August 19, 2004

Catch Up Reading

Mary was speaking for all of us when she said things have been hectic lately, which is not even entirely due to this last weekend being the first time the entire original cast of Pacific Views stood in the same room together. If there's truly a functional specification for the universe, I bet there's something in the fine print that goes a little like this:

Verily I say unto you, Nothing Much will happen for so long that it passeth understanding. Then while you know not the hour it cometh, this multitude of tiny events will cause Something to happen, and often many Somethings all at once. Yet fear not as you walk through interesting times, because Nothing Much will happen once again, and that right soon.

Anyway, this post includes things I should have been reading recently, also some broken news.*

MyDD: Don't forget, Republicans hate firefighters. Did you know that 99% of us are underrepresented in Congress and electoral votes?

Atrios: Yes, they knew they were lying when they sold us the war. Just like these guys are lying when they dispute Kerry's medals. Kerry talks issues, pointing out several reasons why Bush has a lot of recent behavior to answer for. Why regulation can be useful, for instance, when you're looking for an apartment.

Magpie usually collects the shiny things around here, but I found these orbital aurora event pictures, with additional shots of everyone's favorite biosphere taken from space, courtesy of Corpus Callosum.

Kos: Wingnut media hack tries to pick a fight between the DCCC and the online community. Bush; negative, flip-flopper.

Electablog notes that while Bush may have quite the reputation for mangling words, the administration as a whole is very disciplined in the use of language. Also, in a mind blowing turn of events, New York City has a whole welcome program for peaceful protestors. I almost mind not being able to go, except for the small matter of the credit card bill for the trip to Boston.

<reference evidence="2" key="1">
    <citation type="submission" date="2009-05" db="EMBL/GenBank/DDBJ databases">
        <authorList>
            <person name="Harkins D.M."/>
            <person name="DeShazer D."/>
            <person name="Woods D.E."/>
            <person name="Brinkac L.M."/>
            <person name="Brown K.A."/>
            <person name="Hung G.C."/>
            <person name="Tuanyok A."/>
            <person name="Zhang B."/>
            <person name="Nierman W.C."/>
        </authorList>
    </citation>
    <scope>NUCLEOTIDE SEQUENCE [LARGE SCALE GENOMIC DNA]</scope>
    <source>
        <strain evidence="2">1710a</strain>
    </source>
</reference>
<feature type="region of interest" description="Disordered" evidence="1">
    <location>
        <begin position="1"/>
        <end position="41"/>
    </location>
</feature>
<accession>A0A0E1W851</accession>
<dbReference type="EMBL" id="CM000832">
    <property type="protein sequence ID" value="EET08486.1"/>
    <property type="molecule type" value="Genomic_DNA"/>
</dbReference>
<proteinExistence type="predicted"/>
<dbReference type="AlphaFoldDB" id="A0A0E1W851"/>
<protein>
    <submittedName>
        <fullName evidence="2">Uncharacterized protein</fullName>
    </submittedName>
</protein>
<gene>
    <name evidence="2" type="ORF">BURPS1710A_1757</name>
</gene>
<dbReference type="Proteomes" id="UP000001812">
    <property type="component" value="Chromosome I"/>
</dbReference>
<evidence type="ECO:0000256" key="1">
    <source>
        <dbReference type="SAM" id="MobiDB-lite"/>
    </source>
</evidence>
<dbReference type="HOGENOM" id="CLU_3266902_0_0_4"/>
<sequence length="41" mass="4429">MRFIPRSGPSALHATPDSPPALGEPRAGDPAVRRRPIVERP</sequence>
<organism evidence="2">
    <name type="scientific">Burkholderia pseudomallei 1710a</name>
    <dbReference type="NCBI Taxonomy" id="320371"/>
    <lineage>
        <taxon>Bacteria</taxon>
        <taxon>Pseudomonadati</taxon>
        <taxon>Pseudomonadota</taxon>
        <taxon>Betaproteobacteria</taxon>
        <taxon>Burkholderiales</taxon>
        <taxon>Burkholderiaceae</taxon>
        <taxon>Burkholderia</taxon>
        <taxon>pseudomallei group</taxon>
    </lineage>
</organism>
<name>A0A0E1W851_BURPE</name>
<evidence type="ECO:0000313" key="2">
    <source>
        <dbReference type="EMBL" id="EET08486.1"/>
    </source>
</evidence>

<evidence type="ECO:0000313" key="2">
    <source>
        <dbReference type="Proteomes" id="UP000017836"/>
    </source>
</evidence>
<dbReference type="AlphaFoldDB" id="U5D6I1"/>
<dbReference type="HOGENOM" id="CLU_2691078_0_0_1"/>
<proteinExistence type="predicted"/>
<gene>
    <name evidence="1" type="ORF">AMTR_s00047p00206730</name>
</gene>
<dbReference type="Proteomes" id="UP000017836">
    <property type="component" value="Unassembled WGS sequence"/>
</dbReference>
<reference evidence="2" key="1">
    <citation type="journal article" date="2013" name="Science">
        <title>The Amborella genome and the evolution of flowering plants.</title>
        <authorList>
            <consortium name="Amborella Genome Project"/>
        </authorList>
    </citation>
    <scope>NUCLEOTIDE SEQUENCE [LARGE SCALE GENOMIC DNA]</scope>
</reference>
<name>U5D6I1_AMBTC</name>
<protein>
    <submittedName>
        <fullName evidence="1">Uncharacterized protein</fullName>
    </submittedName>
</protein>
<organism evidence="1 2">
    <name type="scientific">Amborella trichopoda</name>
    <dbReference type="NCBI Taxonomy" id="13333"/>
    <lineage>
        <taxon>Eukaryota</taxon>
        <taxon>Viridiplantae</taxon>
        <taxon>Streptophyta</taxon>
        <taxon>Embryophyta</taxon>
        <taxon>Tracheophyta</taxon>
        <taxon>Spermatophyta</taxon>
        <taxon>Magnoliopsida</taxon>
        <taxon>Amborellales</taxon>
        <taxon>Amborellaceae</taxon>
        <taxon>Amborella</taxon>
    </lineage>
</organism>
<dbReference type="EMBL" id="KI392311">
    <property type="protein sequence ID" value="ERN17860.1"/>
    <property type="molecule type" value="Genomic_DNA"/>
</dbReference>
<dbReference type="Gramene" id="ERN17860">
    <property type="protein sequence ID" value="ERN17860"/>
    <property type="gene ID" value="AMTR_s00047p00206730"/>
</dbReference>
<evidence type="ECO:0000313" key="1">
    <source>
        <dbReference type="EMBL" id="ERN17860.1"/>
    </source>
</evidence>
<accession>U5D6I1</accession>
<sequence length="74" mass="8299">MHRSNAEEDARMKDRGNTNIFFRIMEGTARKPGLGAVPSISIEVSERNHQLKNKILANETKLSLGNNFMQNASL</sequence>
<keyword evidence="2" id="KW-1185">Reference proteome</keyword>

Digby lays out Bush's campaign finance flip-flop.

The Sideshow brings to our attention an interesting essay titled, what is conservatism, and what is wrong with it. Quite the discussion of entitlement, race-baiting, flyover country, political correctness, and other things that conservative pols like to throw around when they want to pretend they're something other than apologists for the aristocracy.

Corrente: A Bush supporter literally shuts the mouth of a protestor, the picture is just creepy, who knows where that hand has been. Venezuela's recent presidential recall referendum has better electronic voting technology than that mandated in the US. Leah did a late sum up of the blogger convention coverage (thanks much for the honorable mention, Leah), and points to Dave Johnson's essay on the value of blogging in relation to the media.

Liberal Oasis has the blow-by-blow of the campaign surrogate debate.

Nathan Newman: Military families are more likely to oppose the war, says a PA survey. How the Bush administration is waging war on immigrants. Why the public thinks the economy is worse than statistics might say it is.

First Draft: Bush twins may attend gay wedding celebration. As an experiment, someone decided to see what would happen wearing a Kerry shirt at a Bush event, and vice versa. The sum up of Iraq stories that are being ignored, and a link to the Mother Jones article that discusses them in detail. Many schools in Kansas and around the country now feel that the only way to get even subsistence funding is to sue the state. The Iraqi Olympic team doesn't want to be a Bush ad.

River at Baghdad Burning mourns the loss of religious tolerance between Muslims and Iraq's Christian community.

Juan Cole talks about the outing of the Al Qaeda mole in some detail.

Rice and Bush take Iran to task for fearing their own people and being insufficiently free:

[Rice] "...I think they fear nothing more; the mullahs fear nothing more than their own people..."

[Bush] "...Free nations are peaceful nations."

You could almost forget that these are the voices of an administration that holds campaign events exclusively for vetted supporters, and notably launched a pre-emptive war in defense of freedom, all the while agitating for more and costlier weapons programs. Including tactical battlefield nuclear weapons. Are they trying to send us the subtle message that we aren't as free as they keep saying we are?

* Yes, as Jon Stewart correctly pointed out, the television news media broke breaking news.

Posted by natasha at August 19, 2004 12:31 AM | Recommended Reading | Technorati links |
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